In Hungary the prime minister Imre Nagy removed state control of the mass media and encouraged public discussion on political and economic reform. Nagy also released anti-communists from prison and talked about holding free elections and withdrawing Hungary from the Warsaw Pact. Khrushchev became increasingly concerned about these developments and on 4th November 1956 he sent the Red Army into Hungary. During the Hungarian Uprising an estimated 20,000 people were killed. Nagy was arrested and replaced by the Soviet loyalist, Janos Kadar. (9)
The Thompsons, like most members of the Communist Party Historians' Group, supported Imre Nagy and as a result, like most Marxists, they left the Communist Party of Great Britain after the Hungarian Uprising and a "New Left movement seemed to emerge, united under the banners of socialist humanism... the New Leftists aimed to renew this spirit by trying to organise a new democratic-leftist coalition, which in their minds would both counter the 'bipolar system' of the cold war and preserve the best cultural legacies of the British people." (10)
Former members of the Communist Party Historians' Group published the socialist journal The New Reasoner. Her biographer and friend, Sheila Rowbotham, pointed out: "Characteristically, her competence meant she was designated business manager, though she also read through submitted manuscripts. The break with the Communist party was painful, but it also brought hope in the creation of a new left. Dorothy worked with the writers, artists, historians and trade unionists who were forming the new left clubs in many towns." (11)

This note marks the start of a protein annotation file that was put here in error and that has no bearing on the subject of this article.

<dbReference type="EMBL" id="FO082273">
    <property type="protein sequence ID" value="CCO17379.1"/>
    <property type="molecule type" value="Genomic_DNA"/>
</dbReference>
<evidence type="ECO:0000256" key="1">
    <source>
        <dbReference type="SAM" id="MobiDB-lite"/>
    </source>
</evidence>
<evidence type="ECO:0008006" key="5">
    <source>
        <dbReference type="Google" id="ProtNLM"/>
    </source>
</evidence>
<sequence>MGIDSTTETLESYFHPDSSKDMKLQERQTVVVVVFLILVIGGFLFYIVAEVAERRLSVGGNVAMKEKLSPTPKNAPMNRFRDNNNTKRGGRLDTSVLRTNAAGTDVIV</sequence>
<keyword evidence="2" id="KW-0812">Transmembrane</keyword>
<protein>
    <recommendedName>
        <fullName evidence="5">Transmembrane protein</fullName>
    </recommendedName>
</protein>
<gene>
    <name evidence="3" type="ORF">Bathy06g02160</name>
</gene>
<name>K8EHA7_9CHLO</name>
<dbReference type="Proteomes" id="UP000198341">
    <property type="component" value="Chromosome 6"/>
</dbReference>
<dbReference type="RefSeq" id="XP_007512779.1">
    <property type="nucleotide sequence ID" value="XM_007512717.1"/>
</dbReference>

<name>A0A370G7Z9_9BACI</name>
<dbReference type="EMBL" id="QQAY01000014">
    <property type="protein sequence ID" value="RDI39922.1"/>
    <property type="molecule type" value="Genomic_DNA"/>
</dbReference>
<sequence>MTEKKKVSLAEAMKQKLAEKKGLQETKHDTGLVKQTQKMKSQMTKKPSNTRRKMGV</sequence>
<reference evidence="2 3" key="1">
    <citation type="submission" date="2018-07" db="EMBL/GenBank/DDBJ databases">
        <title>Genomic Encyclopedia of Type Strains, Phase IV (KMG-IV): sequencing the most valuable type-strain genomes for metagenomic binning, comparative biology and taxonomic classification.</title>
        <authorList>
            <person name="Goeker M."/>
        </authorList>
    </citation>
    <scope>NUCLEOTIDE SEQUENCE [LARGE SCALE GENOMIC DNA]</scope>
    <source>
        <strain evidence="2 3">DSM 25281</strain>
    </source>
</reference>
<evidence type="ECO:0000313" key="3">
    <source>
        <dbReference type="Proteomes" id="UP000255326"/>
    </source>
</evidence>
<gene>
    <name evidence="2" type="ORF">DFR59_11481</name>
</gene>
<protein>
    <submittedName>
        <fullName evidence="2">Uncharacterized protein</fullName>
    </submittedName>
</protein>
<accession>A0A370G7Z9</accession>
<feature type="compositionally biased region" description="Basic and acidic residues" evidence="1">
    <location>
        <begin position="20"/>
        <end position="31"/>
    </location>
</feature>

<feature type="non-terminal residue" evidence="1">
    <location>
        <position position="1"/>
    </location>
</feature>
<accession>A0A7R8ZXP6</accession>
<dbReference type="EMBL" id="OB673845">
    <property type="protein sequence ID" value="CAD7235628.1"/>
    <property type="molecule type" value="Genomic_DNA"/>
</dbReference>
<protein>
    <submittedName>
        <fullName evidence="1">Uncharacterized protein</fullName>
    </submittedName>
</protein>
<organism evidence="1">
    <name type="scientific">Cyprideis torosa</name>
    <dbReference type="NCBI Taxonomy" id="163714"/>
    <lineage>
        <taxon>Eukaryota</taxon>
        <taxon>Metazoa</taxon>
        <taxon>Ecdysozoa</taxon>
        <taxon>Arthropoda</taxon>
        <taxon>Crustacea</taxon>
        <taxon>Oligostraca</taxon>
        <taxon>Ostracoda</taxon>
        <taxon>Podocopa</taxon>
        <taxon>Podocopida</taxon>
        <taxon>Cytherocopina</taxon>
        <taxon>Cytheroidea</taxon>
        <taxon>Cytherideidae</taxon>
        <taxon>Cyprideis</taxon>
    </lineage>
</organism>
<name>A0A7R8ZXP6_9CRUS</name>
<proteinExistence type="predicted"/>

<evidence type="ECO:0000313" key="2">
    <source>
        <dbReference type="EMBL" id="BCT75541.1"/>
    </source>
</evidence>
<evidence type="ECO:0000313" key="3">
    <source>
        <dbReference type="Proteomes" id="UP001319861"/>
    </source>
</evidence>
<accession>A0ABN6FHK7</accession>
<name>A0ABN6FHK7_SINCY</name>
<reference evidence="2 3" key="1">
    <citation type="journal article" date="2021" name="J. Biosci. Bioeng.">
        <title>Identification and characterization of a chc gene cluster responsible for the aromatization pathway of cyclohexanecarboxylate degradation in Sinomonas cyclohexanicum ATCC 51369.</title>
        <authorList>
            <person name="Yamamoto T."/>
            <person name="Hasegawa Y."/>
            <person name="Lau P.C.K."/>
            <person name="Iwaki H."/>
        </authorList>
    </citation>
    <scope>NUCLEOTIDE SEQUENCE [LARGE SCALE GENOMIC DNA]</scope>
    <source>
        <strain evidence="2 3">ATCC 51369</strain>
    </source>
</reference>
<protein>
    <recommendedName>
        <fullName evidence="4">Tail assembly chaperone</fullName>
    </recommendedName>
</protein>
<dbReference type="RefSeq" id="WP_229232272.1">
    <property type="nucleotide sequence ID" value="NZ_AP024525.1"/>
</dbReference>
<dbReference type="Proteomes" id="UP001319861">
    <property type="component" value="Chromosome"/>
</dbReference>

Dorothy Thompson had three children: Ben (1948), Mark (1951) and Kate (1956) and this left little time for sustained historical research. She later argued that her days revolved as much around "bringing up children, running a household and taking an active part in contemporary politics" as around teaching and research.(12)
In 1957 Thompson helped form the Campaign for Nuclear Disarmament (CND). Other members included J. B. Priestley, Bertrand Russell, Fenner Brockway, Frank Allaun, Donald Soper, Vera Brittain, Sydney Silverman, James Cameron, Jennie Lee, Victor Gollancz, Konni Zilliacus, Richard Acland, A. J. P. Taylor, Canon John Collins and Michael Foot. (13)